Flora and fauna



Upper Myanmar produces a lot of rice, but in smaller quantities than Lower Myanmar, which has very fertile land. The rice is the staple food of the population. Corn and millet are also grown, but in smaller quantities.

The sugar cane grows popularly in the Irrawaddy valley, although not cultivated. Farmers consume a much lower quality of sugar that they extract from some palm trees. The coconut tree is rare, but other fruit trees native to India, such as the mango tree, are proliferating.

Northern mountain people grow a local variety of tea. As for the plants used for industry, there is only cotton, which is found everywhere, especially in the regions north of the Irrawaddy, and indigo. In the forests, there are some sought-after species, such as teak wood.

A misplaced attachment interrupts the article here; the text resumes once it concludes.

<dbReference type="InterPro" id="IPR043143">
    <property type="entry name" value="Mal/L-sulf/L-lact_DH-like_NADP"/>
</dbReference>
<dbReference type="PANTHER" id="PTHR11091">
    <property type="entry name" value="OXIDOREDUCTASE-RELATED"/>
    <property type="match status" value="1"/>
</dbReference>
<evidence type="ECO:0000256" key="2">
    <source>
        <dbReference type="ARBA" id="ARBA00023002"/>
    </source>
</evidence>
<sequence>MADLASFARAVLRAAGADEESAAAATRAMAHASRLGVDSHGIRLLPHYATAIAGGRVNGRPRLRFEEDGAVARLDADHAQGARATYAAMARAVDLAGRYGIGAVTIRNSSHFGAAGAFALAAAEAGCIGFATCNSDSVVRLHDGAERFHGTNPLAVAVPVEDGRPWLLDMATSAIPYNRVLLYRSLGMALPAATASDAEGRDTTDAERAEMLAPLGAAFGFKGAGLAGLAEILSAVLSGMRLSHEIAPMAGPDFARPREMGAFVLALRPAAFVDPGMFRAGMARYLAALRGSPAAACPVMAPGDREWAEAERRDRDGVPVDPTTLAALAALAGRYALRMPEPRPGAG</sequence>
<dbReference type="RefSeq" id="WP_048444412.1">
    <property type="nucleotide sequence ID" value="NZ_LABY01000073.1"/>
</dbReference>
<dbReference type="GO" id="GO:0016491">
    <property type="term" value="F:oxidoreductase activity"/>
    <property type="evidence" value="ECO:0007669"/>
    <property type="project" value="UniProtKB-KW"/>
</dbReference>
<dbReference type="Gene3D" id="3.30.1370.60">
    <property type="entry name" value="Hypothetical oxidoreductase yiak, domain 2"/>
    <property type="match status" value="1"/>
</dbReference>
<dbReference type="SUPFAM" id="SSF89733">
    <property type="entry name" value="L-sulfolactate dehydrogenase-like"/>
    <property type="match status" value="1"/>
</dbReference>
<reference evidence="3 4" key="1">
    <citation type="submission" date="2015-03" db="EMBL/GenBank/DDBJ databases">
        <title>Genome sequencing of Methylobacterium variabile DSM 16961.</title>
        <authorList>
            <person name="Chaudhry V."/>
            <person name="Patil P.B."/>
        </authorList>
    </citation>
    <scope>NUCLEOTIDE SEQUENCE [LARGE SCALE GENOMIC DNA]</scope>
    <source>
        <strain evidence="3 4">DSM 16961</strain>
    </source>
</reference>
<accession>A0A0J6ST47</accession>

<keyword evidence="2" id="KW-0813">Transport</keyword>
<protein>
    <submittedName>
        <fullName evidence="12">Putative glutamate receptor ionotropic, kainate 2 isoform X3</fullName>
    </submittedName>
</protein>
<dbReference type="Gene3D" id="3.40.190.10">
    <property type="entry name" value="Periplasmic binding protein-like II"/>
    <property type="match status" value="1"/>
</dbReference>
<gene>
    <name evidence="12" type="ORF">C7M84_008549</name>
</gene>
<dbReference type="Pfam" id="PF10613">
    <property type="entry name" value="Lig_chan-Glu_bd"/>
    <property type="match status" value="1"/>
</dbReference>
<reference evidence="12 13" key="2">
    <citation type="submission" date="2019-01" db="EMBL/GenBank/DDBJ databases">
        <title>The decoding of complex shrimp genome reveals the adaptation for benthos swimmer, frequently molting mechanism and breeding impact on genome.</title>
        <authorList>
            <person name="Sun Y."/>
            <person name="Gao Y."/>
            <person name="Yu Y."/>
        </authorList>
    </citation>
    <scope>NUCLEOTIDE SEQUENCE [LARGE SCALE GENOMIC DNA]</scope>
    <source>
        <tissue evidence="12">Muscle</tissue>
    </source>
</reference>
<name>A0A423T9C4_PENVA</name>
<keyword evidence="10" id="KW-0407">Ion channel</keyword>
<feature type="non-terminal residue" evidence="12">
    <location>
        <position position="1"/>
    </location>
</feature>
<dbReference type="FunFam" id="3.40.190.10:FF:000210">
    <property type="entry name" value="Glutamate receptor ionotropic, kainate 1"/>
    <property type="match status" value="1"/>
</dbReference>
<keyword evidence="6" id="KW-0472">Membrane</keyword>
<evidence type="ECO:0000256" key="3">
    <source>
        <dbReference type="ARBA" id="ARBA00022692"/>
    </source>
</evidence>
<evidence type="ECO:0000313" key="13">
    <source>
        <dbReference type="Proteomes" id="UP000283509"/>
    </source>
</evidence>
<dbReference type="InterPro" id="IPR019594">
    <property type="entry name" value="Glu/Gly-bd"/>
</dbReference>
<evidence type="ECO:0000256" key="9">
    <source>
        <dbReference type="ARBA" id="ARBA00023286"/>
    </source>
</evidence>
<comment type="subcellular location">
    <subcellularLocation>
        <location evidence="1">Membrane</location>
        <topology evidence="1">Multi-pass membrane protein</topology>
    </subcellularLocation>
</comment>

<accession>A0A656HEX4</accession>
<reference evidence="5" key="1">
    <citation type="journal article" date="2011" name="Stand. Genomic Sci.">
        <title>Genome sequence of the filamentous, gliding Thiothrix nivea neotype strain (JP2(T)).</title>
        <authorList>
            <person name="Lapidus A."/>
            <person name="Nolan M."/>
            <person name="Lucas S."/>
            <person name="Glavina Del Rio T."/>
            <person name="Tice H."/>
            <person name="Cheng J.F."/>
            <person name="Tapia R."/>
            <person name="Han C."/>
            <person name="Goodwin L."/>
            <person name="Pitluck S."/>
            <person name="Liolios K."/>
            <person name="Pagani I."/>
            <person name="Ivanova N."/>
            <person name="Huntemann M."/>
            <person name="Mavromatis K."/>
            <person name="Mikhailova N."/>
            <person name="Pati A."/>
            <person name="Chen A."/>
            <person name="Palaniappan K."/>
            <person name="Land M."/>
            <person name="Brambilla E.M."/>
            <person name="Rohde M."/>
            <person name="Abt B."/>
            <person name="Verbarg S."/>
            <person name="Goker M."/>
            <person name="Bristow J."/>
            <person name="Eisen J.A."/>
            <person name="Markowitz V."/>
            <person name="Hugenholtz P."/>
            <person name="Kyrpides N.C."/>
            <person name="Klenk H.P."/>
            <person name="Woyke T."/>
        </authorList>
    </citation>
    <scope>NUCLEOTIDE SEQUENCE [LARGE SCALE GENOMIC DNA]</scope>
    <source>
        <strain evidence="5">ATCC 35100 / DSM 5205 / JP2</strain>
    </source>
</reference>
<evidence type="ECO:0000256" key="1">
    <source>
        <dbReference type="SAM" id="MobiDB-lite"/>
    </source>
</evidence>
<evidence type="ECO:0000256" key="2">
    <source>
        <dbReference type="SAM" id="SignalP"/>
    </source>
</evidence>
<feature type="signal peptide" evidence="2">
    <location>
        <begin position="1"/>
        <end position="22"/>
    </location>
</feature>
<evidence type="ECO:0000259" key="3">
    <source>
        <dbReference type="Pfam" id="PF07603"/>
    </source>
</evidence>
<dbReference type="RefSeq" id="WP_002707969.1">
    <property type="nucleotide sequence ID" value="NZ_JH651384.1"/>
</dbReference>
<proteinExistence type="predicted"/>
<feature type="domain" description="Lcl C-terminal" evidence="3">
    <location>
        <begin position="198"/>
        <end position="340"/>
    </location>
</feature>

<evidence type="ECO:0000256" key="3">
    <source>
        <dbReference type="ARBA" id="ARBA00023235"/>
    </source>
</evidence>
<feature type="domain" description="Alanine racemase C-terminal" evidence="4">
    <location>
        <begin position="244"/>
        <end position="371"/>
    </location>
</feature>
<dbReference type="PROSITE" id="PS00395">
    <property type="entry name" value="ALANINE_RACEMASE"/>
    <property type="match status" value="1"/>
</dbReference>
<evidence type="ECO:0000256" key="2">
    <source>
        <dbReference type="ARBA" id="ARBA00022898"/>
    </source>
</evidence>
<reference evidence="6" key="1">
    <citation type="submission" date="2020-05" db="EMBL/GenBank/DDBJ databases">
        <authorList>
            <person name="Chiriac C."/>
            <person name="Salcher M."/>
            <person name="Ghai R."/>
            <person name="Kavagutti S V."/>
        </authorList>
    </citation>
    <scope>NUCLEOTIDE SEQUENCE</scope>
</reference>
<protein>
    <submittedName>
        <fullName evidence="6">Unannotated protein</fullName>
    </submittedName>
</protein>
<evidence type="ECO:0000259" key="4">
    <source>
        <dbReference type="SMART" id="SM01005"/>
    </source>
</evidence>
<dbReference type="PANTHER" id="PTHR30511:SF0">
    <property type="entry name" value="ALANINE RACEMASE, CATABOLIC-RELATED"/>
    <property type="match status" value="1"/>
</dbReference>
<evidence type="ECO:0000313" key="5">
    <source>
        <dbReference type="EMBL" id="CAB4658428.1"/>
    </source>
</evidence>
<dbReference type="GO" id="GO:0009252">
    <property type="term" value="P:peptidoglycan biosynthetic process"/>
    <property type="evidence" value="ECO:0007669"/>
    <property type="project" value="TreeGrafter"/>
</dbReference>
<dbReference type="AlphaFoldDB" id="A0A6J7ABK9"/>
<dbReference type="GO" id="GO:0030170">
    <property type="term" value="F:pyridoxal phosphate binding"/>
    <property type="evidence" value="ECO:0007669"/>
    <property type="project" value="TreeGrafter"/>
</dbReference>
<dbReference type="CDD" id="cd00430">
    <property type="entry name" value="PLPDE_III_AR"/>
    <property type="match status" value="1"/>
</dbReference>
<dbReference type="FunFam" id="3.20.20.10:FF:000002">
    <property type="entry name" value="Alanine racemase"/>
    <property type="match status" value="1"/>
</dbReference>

The animals are the same as in India: elephants (6,000 wild and about as much domesticated) the rhinoceros (living in the deep jungles, it would not have completely disappeared yet, but it is hunted for the aphrodisiac virtues of its horns), leopards (in the forests of the North). If you're lucky, you can also see the Irrawaddy's dolphin, smaller than a sea dolphin, which would live upstream from Mandalay near Bhamo. The birds are numerous and the rivers are full of fish. Domestic animals are cow and buffalo (mostly used for working in the fields) and the horse (small Burmese horses are a sober and sturdy breed), and also the elephant are exploited for big forest work.